After Jaxon’s diagnosis, Shannon and Miranda founded a nonprofit organization that helps other children diagnosed with heart conditions enjoy the game of baseball.

Long-lasting benefits

Illness can often take away the opportunity for young patients to have the same experiences as other children or their siblings. Sometimes things that happen outside of a clinical setting can be incredibly beneficial for health and wellness, said Dr. Scottie Day, physician-in-chief at Kentucky Children’s Hospital.

“The opportunity for a child to attend this camp gives them an experience that proves to have a long-lasting effect on psychosocial development, including self-esteem, peer relationships, independence, leadership, values and willingness to try new things,” he said.

Three patients who attended the camp also will have the opportunity to represent Kentucky in the 2018 Shriners Hospitals for Children College Classic next year in Houston, where they will serve as Kentucky’s batgirls/batboys during the tournament.


Next steps:

Dr. Scottie Day

Meet pediatrician Scottie Day: ‘Caring for the sickest of the sick’

Making the RoundsDr. Scottie Day, associate chief medical officer at Kentucky Children’s Hospital, is the featured physician in this week’s Making the RoundsA graduate of the UK College of Medicine, Dr. Day worked in Indiana, Ohio and Hawaii before returning to Lexington in 2011. He now works at KCH in the Pediatric Intensive Care Unit (PICU).

When did you know you wanted to be a physician?

As a child growing up in Eastern Kentucky, I always wanted to be a physician. And I held true to that. I think that I always felt like I wanted to be in some type of servant position.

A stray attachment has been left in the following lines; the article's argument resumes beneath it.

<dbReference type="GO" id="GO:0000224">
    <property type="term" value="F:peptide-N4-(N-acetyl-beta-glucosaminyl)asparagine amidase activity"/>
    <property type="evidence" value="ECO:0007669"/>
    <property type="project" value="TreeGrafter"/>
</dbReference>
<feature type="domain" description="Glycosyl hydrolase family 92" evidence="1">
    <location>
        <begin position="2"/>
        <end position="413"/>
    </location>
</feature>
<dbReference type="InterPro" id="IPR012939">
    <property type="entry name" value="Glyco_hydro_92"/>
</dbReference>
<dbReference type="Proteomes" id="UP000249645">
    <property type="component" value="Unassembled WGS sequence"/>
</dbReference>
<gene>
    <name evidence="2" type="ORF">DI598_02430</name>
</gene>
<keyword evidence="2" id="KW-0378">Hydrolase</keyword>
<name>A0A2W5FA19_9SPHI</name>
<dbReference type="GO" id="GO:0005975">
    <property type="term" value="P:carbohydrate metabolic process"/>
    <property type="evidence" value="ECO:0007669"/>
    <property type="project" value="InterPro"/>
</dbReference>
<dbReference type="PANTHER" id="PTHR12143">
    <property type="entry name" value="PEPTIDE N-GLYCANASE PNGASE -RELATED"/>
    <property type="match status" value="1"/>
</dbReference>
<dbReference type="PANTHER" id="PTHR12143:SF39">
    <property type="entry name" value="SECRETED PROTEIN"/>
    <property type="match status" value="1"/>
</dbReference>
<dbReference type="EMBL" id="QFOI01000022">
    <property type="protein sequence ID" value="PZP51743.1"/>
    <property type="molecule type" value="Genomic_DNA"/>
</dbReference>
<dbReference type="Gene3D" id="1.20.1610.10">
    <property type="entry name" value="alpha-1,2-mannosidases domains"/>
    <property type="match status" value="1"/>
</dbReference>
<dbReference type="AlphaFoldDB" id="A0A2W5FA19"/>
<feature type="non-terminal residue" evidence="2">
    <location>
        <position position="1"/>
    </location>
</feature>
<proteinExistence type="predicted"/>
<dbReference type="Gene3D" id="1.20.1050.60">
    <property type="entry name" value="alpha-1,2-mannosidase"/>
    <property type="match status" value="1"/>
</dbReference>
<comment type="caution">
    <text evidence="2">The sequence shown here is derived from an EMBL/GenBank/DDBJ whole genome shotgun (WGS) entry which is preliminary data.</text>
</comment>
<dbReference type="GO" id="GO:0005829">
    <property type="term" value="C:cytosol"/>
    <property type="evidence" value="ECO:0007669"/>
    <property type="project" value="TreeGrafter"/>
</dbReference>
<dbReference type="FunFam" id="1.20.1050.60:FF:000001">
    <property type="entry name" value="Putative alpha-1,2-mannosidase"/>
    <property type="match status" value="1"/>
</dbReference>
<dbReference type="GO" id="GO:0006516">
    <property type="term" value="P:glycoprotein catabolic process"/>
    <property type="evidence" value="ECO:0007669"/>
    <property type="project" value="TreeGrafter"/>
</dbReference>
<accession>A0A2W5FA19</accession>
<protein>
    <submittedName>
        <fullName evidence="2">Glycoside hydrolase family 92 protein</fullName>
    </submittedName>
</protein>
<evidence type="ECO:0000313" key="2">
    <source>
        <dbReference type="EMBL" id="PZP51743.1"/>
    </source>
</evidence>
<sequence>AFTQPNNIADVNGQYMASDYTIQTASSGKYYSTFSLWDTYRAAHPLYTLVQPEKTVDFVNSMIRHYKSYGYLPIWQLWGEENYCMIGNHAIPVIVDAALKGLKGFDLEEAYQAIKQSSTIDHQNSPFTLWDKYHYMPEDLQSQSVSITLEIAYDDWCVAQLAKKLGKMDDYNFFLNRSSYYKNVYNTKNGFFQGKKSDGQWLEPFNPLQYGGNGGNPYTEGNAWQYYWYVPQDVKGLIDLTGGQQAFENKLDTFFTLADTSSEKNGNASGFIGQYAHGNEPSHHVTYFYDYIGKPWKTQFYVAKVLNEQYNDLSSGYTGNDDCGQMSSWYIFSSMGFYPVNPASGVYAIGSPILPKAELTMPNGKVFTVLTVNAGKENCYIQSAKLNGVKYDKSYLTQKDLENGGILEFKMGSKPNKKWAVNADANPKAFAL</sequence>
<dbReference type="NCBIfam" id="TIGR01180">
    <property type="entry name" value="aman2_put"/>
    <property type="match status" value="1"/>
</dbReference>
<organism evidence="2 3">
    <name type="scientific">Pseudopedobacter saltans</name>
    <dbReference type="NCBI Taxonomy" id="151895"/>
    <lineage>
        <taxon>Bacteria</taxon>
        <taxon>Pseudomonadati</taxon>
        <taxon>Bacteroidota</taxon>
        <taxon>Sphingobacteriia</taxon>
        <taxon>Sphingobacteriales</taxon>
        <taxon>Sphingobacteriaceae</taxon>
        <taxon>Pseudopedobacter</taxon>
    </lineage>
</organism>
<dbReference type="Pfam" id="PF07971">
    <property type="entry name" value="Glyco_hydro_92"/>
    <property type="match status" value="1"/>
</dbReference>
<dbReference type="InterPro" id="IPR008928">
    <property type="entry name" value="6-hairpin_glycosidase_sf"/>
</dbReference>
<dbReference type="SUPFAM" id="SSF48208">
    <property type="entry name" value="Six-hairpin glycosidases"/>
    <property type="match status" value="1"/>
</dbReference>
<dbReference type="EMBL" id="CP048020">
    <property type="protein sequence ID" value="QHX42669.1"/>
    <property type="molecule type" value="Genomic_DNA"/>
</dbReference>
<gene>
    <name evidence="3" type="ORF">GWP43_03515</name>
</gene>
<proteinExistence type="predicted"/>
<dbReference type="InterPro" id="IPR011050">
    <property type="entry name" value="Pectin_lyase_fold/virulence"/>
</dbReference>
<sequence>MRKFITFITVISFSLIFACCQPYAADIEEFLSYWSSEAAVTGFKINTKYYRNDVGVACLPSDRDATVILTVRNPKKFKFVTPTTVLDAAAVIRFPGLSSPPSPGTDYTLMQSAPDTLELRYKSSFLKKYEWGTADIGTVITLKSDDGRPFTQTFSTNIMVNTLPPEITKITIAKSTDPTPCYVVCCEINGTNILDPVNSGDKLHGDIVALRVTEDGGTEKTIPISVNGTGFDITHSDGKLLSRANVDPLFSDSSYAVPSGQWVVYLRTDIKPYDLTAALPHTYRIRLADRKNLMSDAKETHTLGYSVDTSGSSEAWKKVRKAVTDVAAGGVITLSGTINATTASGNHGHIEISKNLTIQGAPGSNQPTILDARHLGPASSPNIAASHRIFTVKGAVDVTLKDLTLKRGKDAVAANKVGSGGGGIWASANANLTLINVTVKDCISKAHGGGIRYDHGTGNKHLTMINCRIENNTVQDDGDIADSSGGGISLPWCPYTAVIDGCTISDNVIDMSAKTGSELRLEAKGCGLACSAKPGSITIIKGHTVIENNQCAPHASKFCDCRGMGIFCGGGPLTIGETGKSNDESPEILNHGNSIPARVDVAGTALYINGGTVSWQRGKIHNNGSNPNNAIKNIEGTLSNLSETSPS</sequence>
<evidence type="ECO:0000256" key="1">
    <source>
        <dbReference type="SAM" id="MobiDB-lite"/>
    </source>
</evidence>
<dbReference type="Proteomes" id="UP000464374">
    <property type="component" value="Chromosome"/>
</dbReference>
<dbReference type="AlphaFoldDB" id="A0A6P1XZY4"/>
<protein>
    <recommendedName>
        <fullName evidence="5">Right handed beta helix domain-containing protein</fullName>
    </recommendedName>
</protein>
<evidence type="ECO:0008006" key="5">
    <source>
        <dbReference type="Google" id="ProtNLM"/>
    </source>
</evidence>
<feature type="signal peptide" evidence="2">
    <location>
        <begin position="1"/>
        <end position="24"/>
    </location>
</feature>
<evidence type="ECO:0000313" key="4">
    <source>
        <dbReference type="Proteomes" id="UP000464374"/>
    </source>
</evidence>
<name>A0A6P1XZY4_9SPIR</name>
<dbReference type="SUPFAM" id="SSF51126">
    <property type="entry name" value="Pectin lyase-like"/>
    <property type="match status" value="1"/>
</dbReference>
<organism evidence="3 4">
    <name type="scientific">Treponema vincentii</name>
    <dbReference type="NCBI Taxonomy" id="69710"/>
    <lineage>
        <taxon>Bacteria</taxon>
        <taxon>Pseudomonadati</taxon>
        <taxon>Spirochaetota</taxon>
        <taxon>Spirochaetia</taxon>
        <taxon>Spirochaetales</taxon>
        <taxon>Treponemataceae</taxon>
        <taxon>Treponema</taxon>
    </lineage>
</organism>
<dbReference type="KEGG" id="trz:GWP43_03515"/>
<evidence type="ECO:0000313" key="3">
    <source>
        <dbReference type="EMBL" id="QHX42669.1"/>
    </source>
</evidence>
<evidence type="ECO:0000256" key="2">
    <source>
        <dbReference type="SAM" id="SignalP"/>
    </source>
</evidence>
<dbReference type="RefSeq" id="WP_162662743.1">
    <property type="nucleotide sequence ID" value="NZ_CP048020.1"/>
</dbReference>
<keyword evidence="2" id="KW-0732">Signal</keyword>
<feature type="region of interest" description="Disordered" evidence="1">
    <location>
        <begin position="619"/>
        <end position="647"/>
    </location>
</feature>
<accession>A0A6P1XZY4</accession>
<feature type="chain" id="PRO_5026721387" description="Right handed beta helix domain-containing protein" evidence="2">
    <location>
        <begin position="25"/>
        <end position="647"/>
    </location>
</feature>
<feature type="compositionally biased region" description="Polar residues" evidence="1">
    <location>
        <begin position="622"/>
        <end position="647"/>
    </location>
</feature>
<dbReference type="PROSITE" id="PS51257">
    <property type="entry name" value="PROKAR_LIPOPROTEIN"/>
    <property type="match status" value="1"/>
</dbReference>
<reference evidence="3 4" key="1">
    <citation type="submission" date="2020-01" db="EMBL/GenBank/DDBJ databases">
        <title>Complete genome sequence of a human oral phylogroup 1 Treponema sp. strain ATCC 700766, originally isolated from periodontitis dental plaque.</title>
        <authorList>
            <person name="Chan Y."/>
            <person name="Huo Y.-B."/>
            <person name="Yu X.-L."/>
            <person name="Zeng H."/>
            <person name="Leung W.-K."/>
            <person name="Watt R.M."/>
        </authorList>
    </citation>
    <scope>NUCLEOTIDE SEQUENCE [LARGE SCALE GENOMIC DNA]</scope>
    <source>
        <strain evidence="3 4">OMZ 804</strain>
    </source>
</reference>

Why did you choose pediatrics as your specialty?

I originally couldn’t decide on a specialty and wanted to take care of children and adults, which led me to do my residency in internal medicine and pediatrics. However, as I went through residency, I realized I wanted to take care of the sickest of sick of children.

Working in the PICU gave me a chance to take care of small babies all the way up to older teenagers and even some young adults with childhood diseases. It took my internal medicine-pediatrics resident training and allowed me to use this knowledge to take care of the most critically ill. There is nothing more rewarding.

What makes you want to come to work every day?

As a PICU physician, each morning I do what I love most: take care of the sickest children and their families with an amazing team and fulfill my calling and talents that I have been blessed with. The stresses are high, but the rewards are priceless.

How would your friends describe you? 

Easygoing, friendly, talkative. Conscientious about others’ feelings, wanting to do every single thing, never saying no.

Do you have any guilty musical pleasures?

I listen to all music. I play music myself; I’ve played since I was 5 years old. Piano, guitar, mandolin, ukulele, drums. I listen to every single type of music.

What is your favorite aspect about living in Lexington? 

It’s got the small-town community feel, but it still has some big city pleasures. I’m originally from Kentucky, and when I moved back to Lexington, I liked being in a college town. I feel like there’s a huge sense of community here.


Watch our video interview with Dr. Scottie Day, where he talks about his patient care philosophy.


Next Steps

  • Experts at the KCH PICU take care of critically ill children with a range of medical issues, including burns, trauma injuries, and cardiovascular and neurological concerns. Learn more about our state-of-the-art services.
  • When your child is sick or hurt, you want the best care possible. That’s exactly what you get at Kentucky Children’s Hospital. Learn more about KCH.